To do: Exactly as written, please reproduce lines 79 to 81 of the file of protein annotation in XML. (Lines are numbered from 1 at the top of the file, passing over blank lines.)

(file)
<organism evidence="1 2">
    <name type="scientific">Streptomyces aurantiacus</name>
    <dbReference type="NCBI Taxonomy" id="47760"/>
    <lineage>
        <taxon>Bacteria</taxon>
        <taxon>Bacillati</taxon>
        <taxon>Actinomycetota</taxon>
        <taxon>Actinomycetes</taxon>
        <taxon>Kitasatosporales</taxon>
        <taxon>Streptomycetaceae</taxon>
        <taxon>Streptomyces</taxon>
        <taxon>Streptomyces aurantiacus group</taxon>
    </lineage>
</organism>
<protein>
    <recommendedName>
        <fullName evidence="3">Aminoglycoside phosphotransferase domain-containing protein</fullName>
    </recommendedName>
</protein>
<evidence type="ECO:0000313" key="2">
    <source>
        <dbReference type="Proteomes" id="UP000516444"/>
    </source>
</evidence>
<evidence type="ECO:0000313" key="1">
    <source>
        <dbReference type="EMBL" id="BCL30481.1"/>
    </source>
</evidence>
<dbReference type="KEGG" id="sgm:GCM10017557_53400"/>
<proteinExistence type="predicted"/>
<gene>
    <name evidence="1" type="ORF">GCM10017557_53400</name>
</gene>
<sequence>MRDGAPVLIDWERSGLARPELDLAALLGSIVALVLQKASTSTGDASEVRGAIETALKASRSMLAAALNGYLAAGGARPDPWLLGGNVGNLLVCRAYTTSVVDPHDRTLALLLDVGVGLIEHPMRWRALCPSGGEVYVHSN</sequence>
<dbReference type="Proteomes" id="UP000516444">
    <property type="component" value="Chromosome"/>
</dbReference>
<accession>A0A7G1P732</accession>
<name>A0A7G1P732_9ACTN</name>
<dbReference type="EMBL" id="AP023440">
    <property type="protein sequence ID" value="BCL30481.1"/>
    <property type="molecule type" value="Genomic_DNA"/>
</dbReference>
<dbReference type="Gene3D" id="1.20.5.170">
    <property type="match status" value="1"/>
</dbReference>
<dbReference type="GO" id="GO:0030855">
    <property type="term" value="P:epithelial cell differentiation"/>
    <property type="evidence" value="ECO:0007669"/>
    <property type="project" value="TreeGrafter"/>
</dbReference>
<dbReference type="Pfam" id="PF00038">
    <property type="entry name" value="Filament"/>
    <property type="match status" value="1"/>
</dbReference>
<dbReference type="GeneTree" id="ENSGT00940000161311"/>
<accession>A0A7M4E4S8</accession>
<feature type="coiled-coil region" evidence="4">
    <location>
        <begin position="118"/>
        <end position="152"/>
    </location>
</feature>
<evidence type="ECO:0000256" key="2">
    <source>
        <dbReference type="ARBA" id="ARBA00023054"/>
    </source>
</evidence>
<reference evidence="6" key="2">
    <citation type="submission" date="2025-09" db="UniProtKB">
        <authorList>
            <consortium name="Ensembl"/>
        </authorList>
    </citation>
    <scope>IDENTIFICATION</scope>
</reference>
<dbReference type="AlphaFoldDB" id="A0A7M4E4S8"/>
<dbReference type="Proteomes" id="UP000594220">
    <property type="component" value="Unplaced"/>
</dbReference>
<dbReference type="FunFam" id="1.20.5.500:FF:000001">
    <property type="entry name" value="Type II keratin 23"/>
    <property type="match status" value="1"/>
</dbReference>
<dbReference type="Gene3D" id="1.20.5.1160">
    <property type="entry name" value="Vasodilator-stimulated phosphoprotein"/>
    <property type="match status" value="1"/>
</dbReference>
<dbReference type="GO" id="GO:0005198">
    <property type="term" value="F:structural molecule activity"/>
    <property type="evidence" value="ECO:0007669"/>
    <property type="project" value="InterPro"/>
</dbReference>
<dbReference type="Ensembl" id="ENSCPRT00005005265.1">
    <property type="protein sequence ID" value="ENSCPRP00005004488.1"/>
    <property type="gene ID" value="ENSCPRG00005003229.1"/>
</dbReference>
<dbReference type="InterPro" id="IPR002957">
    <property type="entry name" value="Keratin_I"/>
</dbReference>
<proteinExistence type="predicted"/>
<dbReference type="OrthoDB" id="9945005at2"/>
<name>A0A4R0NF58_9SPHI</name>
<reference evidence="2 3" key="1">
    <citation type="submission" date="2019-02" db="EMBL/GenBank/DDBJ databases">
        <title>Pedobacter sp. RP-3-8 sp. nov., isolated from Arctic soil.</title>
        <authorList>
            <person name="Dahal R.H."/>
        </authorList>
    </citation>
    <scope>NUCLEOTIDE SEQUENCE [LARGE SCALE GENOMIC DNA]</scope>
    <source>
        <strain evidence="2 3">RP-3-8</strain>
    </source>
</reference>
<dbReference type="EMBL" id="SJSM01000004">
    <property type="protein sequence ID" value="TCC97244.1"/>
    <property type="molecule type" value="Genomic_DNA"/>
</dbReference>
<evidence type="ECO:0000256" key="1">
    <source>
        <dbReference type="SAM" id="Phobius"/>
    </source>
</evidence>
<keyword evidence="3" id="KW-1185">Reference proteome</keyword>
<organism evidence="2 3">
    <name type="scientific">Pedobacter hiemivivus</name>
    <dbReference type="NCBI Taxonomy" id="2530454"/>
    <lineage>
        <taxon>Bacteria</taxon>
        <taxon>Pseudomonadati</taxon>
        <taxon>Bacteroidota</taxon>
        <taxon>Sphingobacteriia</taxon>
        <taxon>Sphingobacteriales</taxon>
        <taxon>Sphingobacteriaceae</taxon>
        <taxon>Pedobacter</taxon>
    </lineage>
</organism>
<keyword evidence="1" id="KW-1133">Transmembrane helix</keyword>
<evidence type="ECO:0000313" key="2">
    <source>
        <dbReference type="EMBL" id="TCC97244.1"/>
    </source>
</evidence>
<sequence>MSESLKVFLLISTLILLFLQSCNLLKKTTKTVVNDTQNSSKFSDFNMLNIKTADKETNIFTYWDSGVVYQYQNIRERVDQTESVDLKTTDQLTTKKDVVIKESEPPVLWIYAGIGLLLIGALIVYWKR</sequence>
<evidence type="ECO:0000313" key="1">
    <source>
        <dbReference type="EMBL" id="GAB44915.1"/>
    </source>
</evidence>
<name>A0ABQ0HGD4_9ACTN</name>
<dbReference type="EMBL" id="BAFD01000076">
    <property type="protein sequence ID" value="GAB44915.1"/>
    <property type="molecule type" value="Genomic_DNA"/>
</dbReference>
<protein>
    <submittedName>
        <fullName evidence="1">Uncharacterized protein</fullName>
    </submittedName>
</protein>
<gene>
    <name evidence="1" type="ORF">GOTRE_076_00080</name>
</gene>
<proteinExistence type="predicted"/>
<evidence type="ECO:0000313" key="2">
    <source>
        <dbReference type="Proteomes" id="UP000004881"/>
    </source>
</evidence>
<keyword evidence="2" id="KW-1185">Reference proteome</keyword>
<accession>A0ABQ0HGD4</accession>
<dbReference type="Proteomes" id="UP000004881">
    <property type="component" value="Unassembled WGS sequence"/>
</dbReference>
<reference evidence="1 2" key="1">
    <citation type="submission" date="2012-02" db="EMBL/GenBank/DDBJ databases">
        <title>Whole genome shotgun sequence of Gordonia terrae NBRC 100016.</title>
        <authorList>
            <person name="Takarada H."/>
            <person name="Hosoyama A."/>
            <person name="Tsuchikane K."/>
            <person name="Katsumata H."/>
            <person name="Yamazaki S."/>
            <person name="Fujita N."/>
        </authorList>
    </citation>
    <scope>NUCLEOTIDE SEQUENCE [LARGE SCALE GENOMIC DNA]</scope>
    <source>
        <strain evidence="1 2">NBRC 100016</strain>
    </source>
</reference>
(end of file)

<dbReference type="Proteomes" id="UP000594220">
    <property type="component" value="Unplaced"/>
</dbReference>